Now that we’ve addressed the timeless struggle between coolness and clearness, let’s run through some specifics.
A champion’s silhouette can be broken into three parts: primary, secondary, and tertiary. A champion’s primary feature should never be removed or significantly altered in any skin. We’d never give Senna a pea-shooter or turn Yuumi into a human, for example.
There’s a little more leeway with secondary and tertiary features, especially if a champion has a strong primary read. High Noon Senna is a great example of this: Her body’s silhouette is noticeably different from her base, but because she still has her iconic gun, she’s immediately recognizable.
Champions whose silhouettes are carried through animation can be challenging to make Legendary (or Ultimate) skins for. This is because changing their animations has a greater impact on their silhouette, which adds more water to the bucket. If you add in some flashy VFX, SFX, and model changes, it’s easy to lose the champion’s identity. This is another reason why we want every new champion to have a strong primary feature.
We use a champion’s base abilities as the clarity bar when designing skins. In other words... Every ability should be at least as clear as the base skin because skins should never be pay-to-win. Abilities on skins can be slightly clearer than on base, but we don’t really want anything to be pay-to-lose either, so our goal is clarity parity.
Established shape language should be used for skins as well, like scrolling-down lines for spell shields.
Abilities should also maintain hierarchy and not add excess noise to the game, which means we should be intentional with the extra bells and whistles. That said, we sometimes overshoot this. We want to make the best, most exciting skins possible, and it’s a delicate balance between that and gameplay noise and hierarchy.
In the end, our goal is to release skins that feel great with abilities that are clear even during the most chaotic teamfights. With that in mind, here’s a look at some specific changes we’ve made during development because of various clarity concerns. Peruse at your leisure!
The borders of Shan Hai Scrolls Jhin’s Curtain Call originally faded out while the ult opened, making them very difficult to see during the opening sequence. We adjusted the lines so they’re always visible.
The ring around Coven Zyra’s ultimate originally appeared over time, but on her base skin, that ring appears immediately. We updated Coven Zyra’s ult VFX so the ring is instantly visible, that way enemies get the same amount of time to respond.
The VFX on Mecha Kingdoms Garen’s auto attacks were extremely bright and opaque at first, which didn’t follow our hierarchy guidelines and would’ve been distracting in fights. We toned them down a bit and made them more transparent.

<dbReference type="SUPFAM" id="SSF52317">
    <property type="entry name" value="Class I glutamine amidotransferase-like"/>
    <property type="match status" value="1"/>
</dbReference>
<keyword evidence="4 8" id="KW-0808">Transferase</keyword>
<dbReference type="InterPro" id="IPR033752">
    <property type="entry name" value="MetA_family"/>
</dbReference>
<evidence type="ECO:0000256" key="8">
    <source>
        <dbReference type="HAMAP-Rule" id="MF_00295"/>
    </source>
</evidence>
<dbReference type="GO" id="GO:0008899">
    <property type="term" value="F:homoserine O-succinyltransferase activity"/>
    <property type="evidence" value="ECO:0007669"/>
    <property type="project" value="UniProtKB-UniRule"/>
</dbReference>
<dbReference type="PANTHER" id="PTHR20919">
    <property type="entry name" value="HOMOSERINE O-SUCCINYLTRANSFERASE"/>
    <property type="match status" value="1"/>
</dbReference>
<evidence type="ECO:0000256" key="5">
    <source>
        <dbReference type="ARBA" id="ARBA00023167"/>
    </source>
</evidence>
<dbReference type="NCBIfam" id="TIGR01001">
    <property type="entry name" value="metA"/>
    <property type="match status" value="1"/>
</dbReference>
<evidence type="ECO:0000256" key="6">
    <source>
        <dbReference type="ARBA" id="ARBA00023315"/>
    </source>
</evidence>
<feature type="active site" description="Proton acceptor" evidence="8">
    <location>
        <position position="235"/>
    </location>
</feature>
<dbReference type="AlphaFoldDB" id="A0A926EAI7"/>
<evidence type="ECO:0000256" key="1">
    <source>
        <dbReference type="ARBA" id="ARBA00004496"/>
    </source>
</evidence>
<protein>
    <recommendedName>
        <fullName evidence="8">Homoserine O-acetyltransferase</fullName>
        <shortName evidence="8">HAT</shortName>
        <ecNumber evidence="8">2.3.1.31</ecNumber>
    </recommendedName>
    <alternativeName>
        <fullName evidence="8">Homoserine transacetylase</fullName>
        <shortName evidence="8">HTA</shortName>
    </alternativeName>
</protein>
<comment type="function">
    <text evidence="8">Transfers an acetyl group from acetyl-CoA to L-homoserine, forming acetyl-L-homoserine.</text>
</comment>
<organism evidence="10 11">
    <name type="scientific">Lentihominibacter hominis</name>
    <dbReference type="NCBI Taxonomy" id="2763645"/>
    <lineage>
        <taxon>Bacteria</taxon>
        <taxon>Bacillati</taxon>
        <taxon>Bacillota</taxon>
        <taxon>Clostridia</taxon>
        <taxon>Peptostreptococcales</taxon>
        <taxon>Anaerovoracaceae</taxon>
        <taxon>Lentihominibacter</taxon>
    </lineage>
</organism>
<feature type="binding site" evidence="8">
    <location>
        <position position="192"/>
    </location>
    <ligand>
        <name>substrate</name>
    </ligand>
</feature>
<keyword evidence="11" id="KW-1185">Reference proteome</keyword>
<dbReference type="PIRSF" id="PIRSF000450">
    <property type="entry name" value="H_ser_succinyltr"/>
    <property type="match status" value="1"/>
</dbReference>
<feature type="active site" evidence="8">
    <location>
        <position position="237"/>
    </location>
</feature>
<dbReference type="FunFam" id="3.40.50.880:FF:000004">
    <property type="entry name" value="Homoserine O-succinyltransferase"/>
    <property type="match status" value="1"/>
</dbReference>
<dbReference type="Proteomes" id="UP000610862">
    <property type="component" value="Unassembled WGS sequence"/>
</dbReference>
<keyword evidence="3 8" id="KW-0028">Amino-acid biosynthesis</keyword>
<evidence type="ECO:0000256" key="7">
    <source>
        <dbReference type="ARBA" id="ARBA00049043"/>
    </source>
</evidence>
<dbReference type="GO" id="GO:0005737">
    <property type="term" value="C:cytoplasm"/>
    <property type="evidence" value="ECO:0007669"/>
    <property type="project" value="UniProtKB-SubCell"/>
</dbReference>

Dawnbringer Soraka’s ultimate once featured her angelic art floating over the heads of all the allies she healed. This could be very distracting for allies (and enemies) in combat, so we limited it to only the Soraka player.
Now onto a few final considerations, starting with maps. Surprising no one, skins should be clear no matter which map you’re on. We haven’t always been the best at this, but these days we check every skin across all maps to make sure we don’t end up with any more Freljord Taliyahs on the Howling Abyss.
It’s important that any significant or lasting transformations are only be used during homeguards or other empowered states. Spirit Blossom Ahri’s fox transformation is an example of this done well—you only see her full-fox form in homeguards and human-fox form while her ult is active.
On the other hand, near-permanent transformations like Solar and Lunar Eclipse Leona’s are something we’d like to avoid going forward. Unless you’re familiar with the skin, it’s unclear whether her glowing means she’s transformed or has Q active and is about to bop you.
Last but not least, let’s talk about cosmetic animations, like recalls, dances, taunts, and so on. In short: None of these animations should provide a competitive advantage. This may seem obvious, but sometimes these animations get too flashy (especially when spammed) or have champions “abandoning” their hitboxes.
Pool Party Renekton is the poster crocodile for this. Spamming his recall sure looks fun, but it’s distracting and his hitbox never changes, even as his model appears to move upward. Going forward, we have a strict rule where champions must stay in their recall circle for at least two seconds, but really, we’d like it if they stayed there all the time.
That’s all we have for today! We hope our extra efforts around clarity become more noticeable with time. If there are any skins or champs you’re curious how we approached clarity for, feel free to send ‘em our way using this form.
Thanks for reading. You’re all lovely. Goodbye!